post #11291 of 11293

That would also explain why the cup threads strip so easily as the shock absorbers create pressure but also have some leeway that probably causes people to overtighten them.  I have noticed on the felt on the rear of my driver that there are 4 pin marks from the pillar so I've probably been tightening them too much.

post #11292 of 11293

I just tested this since my cups are empty and drivers separated so it was easy to see how they do decouple the baffle - there's about 3mm of travel/compression.  I've always thought that resistance was from the cotton stuffing so I never realized this.  But the pads/shock absorbers are fairly pliable and you can easily push the baffle all the way down so it's contacting the cup. 

 

There is a line on the outside of the baffle, which I've noticed before but didn't think anything of it, and I wonder if it's suppose to be a reference for how much the baffle should be tightened.  With the line visible but just above the cup edge it doesn't make contact with the cup.  But if you tighten it more the line disappears and the baffle makes contact with the cup.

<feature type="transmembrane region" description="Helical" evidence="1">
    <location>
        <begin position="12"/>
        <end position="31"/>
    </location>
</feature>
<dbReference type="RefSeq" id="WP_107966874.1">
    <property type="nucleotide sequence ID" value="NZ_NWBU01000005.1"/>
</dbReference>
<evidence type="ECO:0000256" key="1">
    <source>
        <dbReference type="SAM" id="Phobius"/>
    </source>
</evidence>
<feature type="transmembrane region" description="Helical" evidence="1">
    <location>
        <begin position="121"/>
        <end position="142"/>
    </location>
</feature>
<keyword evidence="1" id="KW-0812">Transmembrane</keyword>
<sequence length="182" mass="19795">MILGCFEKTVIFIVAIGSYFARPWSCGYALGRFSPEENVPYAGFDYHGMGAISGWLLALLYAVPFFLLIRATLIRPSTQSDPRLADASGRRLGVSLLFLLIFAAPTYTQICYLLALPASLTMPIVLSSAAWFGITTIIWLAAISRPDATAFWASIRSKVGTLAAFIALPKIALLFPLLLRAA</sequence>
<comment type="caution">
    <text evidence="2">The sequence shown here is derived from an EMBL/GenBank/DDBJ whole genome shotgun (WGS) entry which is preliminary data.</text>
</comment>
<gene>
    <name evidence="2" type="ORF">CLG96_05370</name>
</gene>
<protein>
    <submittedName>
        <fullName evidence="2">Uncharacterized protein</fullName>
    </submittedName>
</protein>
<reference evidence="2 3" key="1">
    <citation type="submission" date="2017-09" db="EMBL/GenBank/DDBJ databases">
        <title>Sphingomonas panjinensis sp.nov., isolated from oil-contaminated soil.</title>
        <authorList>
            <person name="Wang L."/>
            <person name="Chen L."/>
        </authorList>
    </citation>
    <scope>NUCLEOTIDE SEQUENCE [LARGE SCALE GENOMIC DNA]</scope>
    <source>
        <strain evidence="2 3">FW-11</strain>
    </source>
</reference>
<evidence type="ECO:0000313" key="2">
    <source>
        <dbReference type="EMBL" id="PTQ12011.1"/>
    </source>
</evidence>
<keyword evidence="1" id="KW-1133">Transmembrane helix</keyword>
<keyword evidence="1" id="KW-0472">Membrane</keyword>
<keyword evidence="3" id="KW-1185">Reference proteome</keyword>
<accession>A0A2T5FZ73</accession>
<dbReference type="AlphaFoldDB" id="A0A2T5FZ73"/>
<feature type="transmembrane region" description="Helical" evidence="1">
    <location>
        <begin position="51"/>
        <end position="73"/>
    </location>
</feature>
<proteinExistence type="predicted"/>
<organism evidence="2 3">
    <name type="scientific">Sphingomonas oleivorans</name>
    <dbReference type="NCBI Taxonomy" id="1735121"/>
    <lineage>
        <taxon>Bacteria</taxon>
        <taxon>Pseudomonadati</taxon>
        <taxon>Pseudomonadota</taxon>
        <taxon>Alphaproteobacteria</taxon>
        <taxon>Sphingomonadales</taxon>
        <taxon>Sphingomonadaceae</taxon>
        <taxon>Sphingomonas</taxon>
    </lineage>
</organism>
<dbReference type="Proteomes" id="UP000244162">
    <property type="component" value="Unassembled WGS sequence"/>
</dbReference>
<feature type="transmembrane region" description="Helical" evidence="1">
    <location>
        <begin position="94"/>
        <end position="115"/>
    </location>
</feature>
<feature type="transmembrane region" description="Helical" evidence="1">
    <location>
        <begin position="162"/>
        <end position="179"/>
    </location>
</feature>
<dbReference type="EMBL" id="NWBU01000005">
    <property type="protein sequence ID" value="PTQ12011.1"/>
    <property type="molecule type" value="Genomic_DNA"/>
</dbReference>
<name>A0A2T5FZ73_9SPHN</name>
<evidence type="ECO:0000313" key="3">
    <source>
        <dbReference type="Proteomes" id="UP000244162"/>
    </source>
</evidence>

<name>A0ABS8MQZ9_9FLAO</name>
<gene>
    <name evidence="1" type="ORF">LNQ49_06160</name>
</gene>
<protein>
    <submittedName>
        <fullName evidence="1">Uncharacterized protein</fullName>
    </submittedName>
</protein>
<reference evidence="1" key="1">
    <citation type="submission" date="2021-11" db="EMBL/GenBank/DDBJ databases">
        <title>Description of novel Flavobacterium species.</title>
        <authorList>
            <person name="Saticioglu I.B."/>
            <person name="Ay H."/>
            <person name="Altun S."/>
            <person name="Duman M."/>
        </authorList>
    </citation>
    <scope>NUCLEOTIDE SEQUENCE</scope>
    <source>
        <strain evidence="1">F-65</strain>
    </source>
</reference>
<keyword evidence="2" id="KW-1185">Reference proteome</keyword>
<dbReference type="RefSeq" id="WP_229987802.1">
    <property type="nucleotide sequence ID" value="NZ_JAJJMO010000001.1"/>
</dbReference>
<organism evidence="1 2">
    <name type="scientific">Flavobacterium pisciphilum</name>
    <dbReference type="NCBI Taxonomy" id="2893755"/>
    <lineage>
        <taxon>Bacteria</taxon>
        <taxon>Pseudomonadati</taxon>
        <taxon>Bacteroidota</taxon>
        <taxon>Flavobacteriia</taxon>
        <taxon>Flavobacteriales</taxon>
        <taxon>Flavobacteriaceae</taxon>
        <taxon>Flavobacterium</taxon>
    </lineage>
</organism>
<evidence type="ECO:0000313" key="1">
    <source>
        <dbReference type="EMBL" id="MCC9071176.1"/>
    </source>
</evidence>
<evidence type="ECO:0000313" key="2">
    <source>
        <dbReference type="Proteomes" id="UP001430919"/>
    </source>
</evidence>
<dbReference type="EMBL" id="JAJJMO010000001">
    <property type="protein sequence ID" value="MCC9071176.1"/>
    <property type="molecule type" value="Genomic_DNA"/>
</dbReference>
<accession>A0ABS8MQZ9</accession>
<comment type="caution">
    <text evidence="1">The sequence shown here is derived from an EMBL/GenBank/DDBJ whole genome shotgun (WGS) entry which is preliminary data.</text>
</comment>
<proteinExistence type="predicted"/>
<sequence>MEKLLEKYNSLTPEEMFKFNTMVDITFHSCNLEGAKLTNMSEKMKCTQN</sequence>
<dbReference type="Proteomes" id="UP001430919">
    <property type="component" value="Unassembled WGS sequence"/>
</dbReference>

Doesn't seem like that great of a design though.  I would imagine most people tighten the baffle all the way, making contact with the cup, and negating their purpose of decoupling the baffle from the cup.  I'd think a gasket around the perimeter of the cup and baffle or even just some o-rings on the screws would be more effective.

 

Sorry if this is redundant!  It's interesting to me as I never realized this though.

 

 

post #11293 of 11293
Quote:
Originally Posted by keif View Post

I just tested this since my cups are empty and drivers separated so it was easy to see how they do decouple the baffle - there's about 3mm of travel/compression.  I've always thought that resistance was from the cotton stuffing so I never realized this.  But the pads/shock absorbers are fairly pliable and you can easily push the baffle all the way down so it's contacting the cup. 

There is a line on the outside of the baffle, which I've noticed before but didn't think anything of it, and I wonder if it's suppose to be a reference for how much the baffle should be tightened.  With the line visible but just above the cup edge it doesn't make contact with the cup.  But if you tighten it more the line disappears and the baffle makes contact with the cup.

Doesn't seem like that great of a design though.  I would imagine most people tighten the baffle all the way, making contact with the cup, and negating their purpose of decoupling the baffle from the cup.  I'd think a gasket around the perimeter of the cup and baffle or even just some o-rings on the screws would be more effective.

Sorry if this is redundant!  It's interesting to me as I never realized this though.


Hmm, I was think about it, what would be the point of decoupling? In theory you want the baffle to be as stable as possible, which is why the theory of new plant exists. Unless they are isolating cable noise as much as they can, or just space for venting